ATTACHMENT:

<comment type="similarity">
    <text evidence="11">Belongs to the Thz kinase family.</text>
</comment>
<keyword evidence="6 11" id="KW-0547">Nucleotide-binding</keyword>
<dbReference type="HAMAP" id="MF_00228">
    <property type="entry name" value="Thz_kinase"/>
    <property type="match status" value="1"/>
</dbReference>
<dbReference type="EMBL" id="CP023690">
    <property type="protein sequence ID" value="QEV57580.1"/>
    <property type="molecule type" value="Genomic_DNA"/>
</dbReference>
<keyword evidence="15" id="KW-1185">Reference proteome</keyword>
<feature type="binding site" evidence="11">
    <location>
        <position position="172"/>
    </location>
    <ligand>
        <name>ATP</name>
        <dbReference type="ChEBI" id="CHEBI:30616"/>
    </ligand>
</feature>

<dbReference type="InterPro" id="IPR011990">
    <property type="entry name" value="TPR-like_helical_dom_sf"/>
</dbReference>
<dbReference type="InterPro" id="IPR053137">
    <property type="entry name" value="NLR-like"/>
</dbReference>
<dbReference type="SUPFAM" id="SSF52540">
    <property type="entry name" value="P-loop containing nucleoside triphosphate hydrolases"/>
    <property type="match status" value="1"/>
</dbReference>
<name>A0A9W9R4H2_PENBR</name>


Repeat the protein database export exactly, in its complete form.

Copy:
<comment type="similarity">
    <text evidence="11">Belongs to the Thz kinase family.</text>
</comment>
<keyword evidence="6 11" id="KW-0547">Nucleotide-binding</keyword>
<dbReference type="HAMAP" id="MF_00228">
    <property type="entry name" value="Thz_kinase"/>
    <property type="match status" value="1"/>
</dbReference>
<dbReference type="EMBL" id="CP023690">
    <property type="protein sequence ID" value="QEV57580.1"/>
    <property type="molecule type" value="Genomic_DNA"/>
</dbReference>
<keyword evidence="15" id="KW-1185">Reference proteome</keyword>
<feature type="binding site" evidence="11">
    <location>
        <position position="172"/>
    </location>
    <ligand>
        <name>ATP</name>
        <dbReference type="ChEBI" id="CHEBI:30616"/>
    </ligand>
</feature>

<dbReference type="InterPro" id="IPR011990">
    <property type="entry name" value="TPR-like_helical_dom_sf"/>
</dbReference>
<dbReference type="InterPro" id="IPR053137">
    <property type="entry name" value="NLR-like"/>
</dbReference>
<dbReference type="SUPFAM" id="SSF52540">
    <property type="entry name" value="P-loop containing nucleoside triphosphate hydrolases"/>
    <property type="match status" value="1"/>
</dbReference>
<name>A0A9W9R4H2_PENBR</name>